Portland Century Bike Ride in Oregon
 

Why Ride a Fundraising Ride

Let’s clear a few things up, first.

1) Not all supported bike rides are fundraising rides.

2) Forget the term “Charity Ride,” which sounds like someone’s begging for money. Fundraising rides aren’t charity; they’re much more uplifting and empowering than that. And begging is not an effective means of raising funds.

3) Often fundraising rides have a long route of 100 miles, so they’re also known as Hundos. Some people call them century rides, but we find that term rather boring.

Why Ride a Fundraising Ride

There are many great reasons to sign up for a fundraising ride this year, and they’re not all about the cause (though that’s important, too).

  • Great support – not all of them have it, but many do. Review the website and ask questions first to ensure the cost is worth it.
  • Great cause– A well run event can raise a lot of money for causes you believe in.
  • Engage your community – For some rides, you may have the option or requirement to fundraising in conjunction with your ride. We love this opportunity to engage your community (friends, coworkers, family, Facebook friends, neighbors, riding team members, etc) in bringing in big bucks for impressive causes. [It’s easy – read more]
  • Meet other riders – These rides are always so friendly! You’ll wind up talking to people at the rest stops and finish line, and even along the course. This is a fantastic way to meet like-minded folks and maybe even make a new riding buddy.
  • See new areas – Usually the course is extremely well chosen. We love rides with well marked courses so you can cruise along, take in the sights and not have to worry about too much about staying on course. To take you on quite roads, ride organizers often go out of their way to find unique roads that you wouldn’t otherwise know about. This year, we recommend signing up for at least one ride that will help you explore a new area.
  • Challenge yourself – If you’re used to commuting at least four miles to work every day, you can definitely tackle a 25 mile ride without training. And if you’re clocking upwards to 75 miles a week, you can probably even do more. If you like riding 30 mile rides on the weekend, you’re going to absolutely nail that 50 mile course. With all that said, how about training up a little for the 100 mile course (most fundraising rides have them)? We know you can do it! Sign up for a ride and commit yourself!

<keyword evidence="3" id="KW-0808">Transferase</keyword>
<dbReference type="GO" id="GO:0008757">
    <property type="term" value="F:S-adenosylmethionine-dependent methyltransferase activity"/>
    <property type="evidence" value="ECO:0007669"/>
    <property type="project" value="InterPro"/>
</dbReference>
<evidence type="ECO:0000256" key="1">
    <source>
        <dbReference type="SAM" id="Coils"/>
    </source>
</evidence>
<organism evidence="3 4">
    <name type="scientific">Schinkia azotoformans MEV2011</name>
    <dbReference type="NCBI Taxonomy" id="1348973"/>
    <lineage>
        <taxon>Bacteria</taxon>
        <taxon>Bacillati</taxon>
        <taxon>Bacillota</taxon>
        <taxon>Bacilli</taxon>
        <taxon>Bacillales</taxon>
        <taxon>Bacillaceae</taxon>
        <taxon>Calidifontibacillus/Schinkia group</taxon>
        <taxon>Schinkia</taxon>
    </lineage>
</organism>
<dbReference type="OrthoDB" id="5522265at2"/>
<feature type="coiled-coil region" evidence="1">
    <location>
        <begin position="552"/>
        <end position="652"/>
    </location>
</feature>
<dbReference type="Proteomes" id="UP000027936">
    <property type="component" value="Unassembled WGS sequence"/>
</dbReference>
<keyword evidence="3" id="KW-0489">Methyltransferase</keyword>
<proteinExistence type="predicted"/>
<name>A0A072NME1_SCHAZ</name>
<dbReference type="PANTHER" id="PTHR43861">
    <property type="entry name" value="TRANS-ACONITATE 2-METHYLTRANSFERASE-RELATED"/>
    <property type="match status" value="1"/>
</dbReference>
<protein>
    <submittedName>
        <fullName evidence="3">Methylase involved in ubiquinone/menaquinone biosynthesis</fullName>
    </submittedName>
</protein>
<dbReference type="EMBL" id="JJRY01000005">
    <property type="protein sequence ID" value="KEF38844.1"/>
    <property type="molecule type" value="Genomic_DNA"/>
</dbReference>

• A day to remember – Big group rides are inspiring! You’ll feel the energy of the start line crowd, the excitement of having tons of other riders on course, and the sweet taste of victory at the finish line. You’ll remember the day for years to come (buy the t-shirt!), and you’ll have great stories to tell back at the office.
  • Raise awareness – Fundraising rides are a fantastic way for you to learn more about a cause. Of if you’re intimately familiar with the cause, it’s an opportunity for you to help educate others as you talk about your training, fundraising and ride experience. Keep it positive and upbeat (even though many of the causes connected to rides are serious and life threatening) to inspire others to support the cause. No matter how connected you are to the cause, use this as an educational opportunity. Smart events know that awareness-raising in conjunction with the ride is just as important as fundraising.

Why do You Ride Fundraising Rides?

Why do you sign up for fundraising rides? What rides are on your list?

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Comments
2 Responses to “Why Ride a Fundraising Ride”
  1. Billee says:

    One thing you forgot – I ride to ride with my friends. We pick a few rides, and put them on our calendars and sign up. That way, there’s no excuse not to ride together and we have a goal in mind that keeps us committed. Otherwise, it’s September and we’re still saying “we really have to get together for a ride” 🙂

  2. Theresa Jonesse says:

    I’m with Billee – I ride to ride with my friends.

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